Currently pursuing his Ph.D. with a focus on Data Analytics and Higher Education, Yash Tadimalla recently returned from a trip to Cape Town, South Africa where he represented the World Student Platform for Engineering Education (SPEED) on the panel Engineering for Good - Peace & Humanitarian Engineering at the 2022 World Engineering Education Forum (WEEF).
The annual event is co-sponsored by The International Federation of Engineering Education Societies (IFEES), based in Washington DC. More than 350 delegates from 20 countries and six continents were in attendance.
So how does a graduate researcher from Charlotte find himself on the other side of the globe taking a stand for humanitarian causes?
Tadimalla has long been devoted to community service and equity and inclusion work – and understanding how our identity shapes that behavior. At the center of his quest for understanding is the intersectional lens, a concept that helps define how we experience and react to the world around us. That concept holds that, because each of us simultaneously belongs to many groups, we have complex identities that shape how we interpret things.
His dissertation, "Perception of AI: Understanding How Exposure to AI Influences Student Perception Through an Intersectional Lens," applies that theory to engineering.
“My research agenda is centered on exploring how an individual's identity impacts their experience of using, interacting and designing technology,” he said. This study, he believes, is especially important “as we move into a world that is trying to balance humanity's race to achieve technological and mechanical advances with sustainability and an equitable approach to that progress.”
He even created a board game to help others understand the concept of intersectionality: “It is inspired by the "Game of Life" in terms of progressing through various life events,” he said. “But it has an element of D&D where a person has some agency to choose different paths or influence their trajectory based on the cards they have."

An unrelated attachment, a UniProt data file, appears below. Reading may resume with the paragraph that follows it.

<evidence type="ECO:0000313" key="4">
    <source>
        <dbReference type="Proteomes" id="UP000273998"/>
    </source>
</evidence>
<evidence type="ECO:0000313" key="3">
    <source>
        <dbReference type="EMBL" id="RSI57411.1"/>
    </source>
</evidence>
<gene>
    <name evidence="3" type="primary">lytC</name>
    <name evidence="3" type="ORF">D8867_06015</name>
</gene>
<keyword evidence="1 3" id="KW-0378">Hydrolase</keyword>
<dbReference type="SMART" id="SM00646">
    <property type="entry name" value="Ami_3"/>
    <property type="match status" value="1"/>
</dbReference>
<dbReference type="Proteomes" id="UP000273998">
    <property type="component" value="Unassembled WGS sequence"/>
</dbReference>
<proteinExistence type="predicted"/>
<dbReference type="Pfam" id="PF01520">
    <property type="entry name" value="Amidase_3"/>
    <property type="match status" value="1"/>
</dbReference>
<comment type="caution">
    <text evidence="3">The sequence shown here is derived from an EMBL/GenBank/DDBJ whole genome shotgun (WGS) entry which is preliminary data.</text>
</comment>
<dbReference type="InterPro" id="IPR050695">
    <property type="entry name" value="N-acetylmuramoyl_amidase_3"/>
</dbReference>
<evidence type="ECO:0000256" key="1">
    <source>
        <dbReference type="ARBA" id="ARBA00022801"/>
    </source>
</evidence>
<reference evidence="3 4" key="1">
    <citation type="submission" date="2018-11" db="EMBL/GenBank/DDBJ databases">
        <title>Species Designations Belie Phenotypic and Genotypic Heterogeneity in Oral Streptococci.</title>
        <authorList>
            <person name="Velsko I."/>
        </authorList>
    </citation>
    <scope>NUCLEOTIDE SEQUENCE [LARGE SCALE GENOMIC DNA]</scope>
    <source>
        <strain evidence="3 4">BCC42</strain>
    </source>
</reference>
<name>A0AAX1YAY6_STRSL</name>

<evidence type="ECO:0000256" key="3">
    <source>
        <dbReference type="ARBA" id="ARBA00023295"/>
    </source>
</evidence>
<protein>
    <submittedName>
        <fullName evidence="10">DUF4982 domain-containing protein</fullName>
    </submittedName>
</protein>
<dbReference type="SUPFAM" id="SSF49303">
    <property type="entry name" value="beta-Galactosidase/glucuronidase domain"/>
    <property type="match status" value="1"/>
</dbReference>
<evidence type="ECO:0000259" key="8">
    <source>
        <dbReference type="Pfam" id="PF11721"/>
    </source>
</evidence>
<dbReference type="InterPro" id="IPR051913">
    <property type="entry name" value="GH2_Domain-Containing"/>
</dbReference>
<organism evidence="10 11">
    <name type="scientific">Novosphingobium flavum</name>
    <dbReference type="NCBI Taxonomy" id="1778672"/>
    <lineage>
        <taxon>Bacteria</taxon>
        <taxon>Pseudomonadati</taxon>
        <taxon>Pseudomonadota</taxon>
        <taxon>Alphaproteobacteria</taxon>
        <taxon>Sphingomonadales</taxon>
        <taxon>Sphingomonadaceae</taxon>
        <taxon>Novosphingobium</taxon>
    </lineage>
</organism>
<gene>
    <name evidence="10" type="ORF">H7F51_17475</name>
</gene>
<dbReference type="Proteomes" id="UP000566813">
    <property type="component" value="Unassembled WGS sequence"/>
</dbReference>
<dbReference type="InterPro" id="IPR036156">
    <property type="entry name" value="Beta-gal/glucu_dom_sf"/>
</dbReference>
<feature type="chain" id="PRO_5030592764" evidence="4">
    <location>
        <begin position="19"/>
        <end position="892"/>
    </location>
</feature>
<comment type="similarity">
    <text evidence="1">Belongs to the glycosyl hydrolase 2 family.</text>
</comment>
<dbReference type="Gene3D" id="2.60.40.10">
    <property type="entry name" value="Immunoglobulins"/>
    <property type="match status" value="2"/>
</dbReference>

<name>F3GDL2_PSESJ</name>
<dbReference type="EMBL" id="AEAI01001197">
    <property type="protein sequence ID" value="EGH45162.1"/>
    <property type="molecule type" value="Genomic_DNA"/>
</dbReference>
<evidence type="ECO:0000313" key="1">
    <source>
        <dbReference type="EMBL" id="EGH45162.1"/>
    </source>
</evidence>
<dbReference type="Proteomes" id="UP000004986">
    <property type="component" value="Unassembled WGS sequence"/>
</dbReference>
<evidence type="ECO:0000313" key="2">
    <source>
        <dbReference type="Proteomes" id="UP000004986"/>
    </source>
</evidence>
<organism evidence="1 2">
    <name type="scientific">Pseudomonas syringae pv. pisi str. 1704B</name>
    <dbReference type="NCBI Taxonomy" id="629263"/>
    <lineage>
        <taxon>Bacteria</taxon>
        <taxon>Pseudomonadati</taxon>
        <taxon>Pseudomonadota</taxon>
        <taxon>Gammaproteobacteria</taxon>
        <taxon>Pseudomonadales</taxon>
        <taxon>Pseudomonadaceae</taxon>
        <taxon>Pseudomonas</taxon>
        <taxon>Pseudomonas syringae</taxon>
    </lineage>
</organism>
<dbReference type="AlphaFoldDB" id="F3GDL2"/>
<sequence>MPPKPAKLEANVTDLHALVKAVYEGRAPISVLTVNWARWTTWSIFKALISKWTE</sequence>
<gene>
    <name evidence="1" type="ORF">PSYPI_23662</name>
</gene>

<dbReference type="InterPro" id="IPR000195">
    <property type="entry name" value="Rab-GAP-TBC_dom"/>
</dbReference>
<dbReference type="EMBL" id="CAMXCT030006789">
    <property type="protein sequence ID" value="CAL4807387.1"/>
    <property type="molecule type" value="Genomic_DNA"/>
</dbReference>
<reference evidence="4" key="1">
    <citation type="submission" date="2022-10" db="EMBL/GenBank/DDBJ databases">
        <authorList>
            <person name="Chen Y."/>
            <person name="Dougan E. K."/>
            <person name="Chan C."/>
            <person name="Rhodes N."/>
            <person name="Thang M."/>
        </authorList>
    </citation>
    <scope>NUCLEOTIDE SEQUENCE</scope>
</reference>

Tadimalla got his start on the international stage in 2017 when he attended the Global Engineering Student Forum in Malaysia and got involved with SPEED, where he contributed to development of a curriculum introducing service learning-oriented engineering projects in introductory engineering and computer science courses. Now as General Secretary with SPEED’s executive board, Tadimalla helps lead and develop strategies to engage students across four continents.
So, with that kind of experience under his belt as a graduate student, where to go from here?
“I want to travel a lot and understand how people in different countries have approached technology integration into various societal structures,” he said. “I am interested in roles that allow me to work in academia but also simultaneously collaborate with policymakers and Industry partners.” He also shared he is always looking for collaborators who are interested to learn more about the things he is involved with.